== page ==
Social Security had no restrictions on payments to recipients living outside the United States until 1956 when amendments restricted Social Security payments to retired or disabled workers--but not their dependents--while outside the country. Amendments in 1983 restricted payments to nonresident alien recipients of Social Security dependents' benefits. Recipients living in Puerto Rico, Guam, the U.S. Virgin Islands, American Samoa or the Northern Mariana Islands are considered U.S. residents for benefit purposes.
Disabled Worker Leaves U.S.
U.S. citizens can receive their Social Security disability benefits while living in any other country except for two: North Korea and Cuba. Noncitizens can receive payment while outside the U.S. if they are citizens of 76 other countries including Canada and most of South America and Europe. Aliens who are not citizens of one of the 76 countries can still receive benefits outside the U.S. if their country of residence--not necessarily citizenship--is one of 24 countries with a mutual Social Security pension payment agreement with the U.S. These 24 countries include most of Europe but only Canada and Chile in the Western Hemisphere. A recipient is considered outside the United States after an absence of 30 consecutive days.
Disabled Worker's Dependents
Recipients of dependents' benefits on the record of Social Security disability beneficiaries continue to receive benefits while outside the U.S. if they are U.S. citizens. Noncitizen dependents continue receiving payments if they are residents of 23 specific countries including Germany, Italy, France and the United Kingdom but only Canada and Chile in the Western Hemisphere. If the alien dependents are residents--not necessarily citizens--of an additional 24 countries, they can also continue to receive benefits. If the dependent is not a citizen or resident of one of these countries, they might meet other exceptions that permit payment. Exceptions include a minimum of five years of U.S. residency under certain conditions, or being a member or dependent of a member of the U.S. armed forces. If no exception applies, dependents' benefits stop after absence from the U.S. for six months.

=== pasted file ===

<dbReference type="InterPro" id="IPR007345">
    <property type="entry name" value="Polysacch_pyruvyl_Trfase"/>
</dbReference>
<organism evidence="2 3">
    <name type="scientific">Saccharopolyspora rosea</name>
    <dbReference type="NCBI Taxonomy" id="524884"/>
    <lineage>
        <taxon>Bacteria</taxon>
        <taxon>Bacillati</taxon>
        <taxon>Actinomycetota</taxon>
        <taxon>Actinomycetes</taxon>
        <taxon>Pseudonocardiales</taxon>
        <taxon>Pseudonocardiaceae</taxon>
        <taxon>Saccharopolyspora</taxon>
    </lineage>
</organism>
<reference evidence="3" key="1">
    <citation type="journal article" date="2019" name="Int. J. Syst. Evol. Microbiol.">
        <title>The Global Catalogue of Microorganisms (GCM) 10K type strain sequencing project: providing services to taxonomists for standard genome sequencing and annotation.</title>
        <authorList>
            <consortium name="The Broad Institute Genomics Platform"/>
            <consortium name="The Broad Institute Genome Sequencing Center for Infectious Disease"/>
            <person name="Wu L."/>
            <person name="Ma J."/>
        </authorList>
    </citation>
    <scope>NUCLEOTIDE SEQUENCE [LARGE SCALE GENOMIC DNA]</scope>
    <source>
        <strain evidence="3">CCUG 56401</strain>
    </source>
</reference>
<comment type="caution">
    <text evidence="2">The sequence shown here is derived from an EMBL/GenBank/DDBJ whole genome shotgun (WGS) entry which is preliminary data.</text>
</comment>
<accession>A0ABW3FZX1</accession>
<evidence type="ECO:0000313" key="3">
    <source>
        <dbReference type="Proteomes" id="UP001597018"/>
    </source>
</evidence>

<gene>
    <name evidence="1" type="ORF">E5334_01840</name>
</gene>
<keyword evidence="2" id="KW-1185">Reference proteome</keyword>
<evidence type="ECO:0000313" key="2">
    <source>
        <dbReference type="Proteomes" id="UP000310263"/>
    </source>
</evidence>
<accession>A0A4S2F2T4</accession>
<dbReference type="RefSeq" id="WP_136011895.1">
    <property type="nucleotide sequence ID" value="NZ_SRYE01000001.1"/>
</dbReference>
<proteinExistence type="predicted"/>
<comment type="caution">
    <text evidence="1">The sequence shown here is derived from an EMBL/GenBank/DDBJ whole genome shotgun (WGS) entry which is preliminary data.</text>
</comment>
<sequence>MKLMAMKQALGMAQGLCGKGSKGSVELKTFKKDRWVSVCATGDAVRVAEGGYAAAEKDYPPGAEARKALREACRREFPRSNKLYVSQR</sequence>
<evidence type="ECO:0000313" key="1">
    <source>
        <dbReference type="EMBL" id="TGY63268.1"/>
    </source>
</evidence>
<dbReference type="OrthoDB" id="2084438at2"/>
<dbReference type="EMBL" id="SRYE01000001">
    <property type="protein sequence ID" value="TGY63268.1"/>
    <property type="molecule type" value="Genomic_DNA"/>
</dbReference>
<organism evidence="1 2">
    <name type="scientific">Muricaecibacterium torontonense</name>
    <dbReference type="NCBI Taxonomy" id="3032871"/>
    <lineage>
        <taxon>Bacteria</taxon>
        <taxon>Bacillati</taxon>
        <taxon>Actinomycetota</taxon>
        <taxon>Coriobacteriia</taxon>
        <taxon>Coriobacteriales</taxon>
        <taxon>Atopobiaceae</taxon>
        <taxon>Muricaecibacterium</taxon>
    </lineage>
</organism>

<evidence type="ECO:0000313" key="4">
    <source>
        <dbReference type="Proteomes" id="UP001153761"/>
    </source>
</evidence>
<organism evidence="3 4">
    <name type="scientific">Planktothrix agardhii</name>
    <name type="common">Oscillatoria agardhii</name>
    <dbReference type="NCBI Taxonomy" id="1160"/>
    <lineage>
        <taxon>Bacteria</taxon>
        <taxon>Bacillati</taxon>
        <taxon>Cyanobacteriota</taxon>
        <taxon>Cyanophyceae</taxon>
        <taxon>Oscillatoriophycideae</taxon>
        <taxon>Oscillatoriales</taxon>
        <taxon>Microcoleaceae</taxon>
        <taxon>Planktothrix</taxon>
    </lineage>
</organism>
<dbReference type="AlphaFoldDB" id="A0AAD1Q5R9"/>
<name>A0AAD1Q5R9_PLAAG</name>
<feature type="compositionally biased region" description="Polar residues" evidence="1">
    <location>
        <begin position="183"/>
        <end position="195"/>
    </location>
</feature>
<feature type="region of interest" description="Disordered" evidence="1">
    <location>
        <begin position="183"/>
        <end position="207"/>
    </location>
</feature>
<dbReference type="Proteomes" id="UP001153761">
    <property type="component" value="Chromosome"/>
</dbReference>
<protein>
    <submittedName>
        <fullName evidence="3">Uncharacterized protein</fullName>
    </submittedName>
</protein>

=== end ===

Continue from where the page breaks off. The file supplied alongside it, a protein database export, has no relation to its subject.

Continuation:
Taxation of Benefits
Social Security withholds a nonresident alien tax of 30 percent of the Social Security benefit sent to an alien residing outside the U.S. The United States has tax treaties with 10 countries--including Canada, Germany, and the United Kingdom--that prohibit withholding these taxes or require Social Security to withhold a lower tax rate. The Social Security benefit and taxes are in U.S. dollars.
Medicare Insurance Coverage
Medicare does not cover services received outside the United States except when U.S. residents are traveling through Canada to Alaska or require emergency care when the nearest emergency facility is across the border in Canada or Mexico. Disabled workers receiving Social Security disability benefits automatically qualify for Medicare after 24 months of eligibility. Hospital insurance coverage is premium-free and the worker can use it upon returning to the U.S. Medicare's medical insurance pays for doctor bills and outpatient services but requires a premium. Unless the recipient plans to regularly return to the U.S. to receive treatment, or wants to maintain coverage because he will return to the U.S. in the future, paying medical insurance premiums might not be warranted.
- Social Security: What You Need To Knw When You Get Social Security Disability
- Social Security: Your Payments While You Are Outside the United States
- Social Security: Annual Statistical Supplement 2010: Beneficiaries Outside the U.S.
- Congressional Research Service: Social Security Benefits for Noncitizens
- Medicare: Medicare Coverage Outside the U.S.
- Social Security Online: Social Security International Operations
- American Citizens Abroad: Social Security and the Overseas American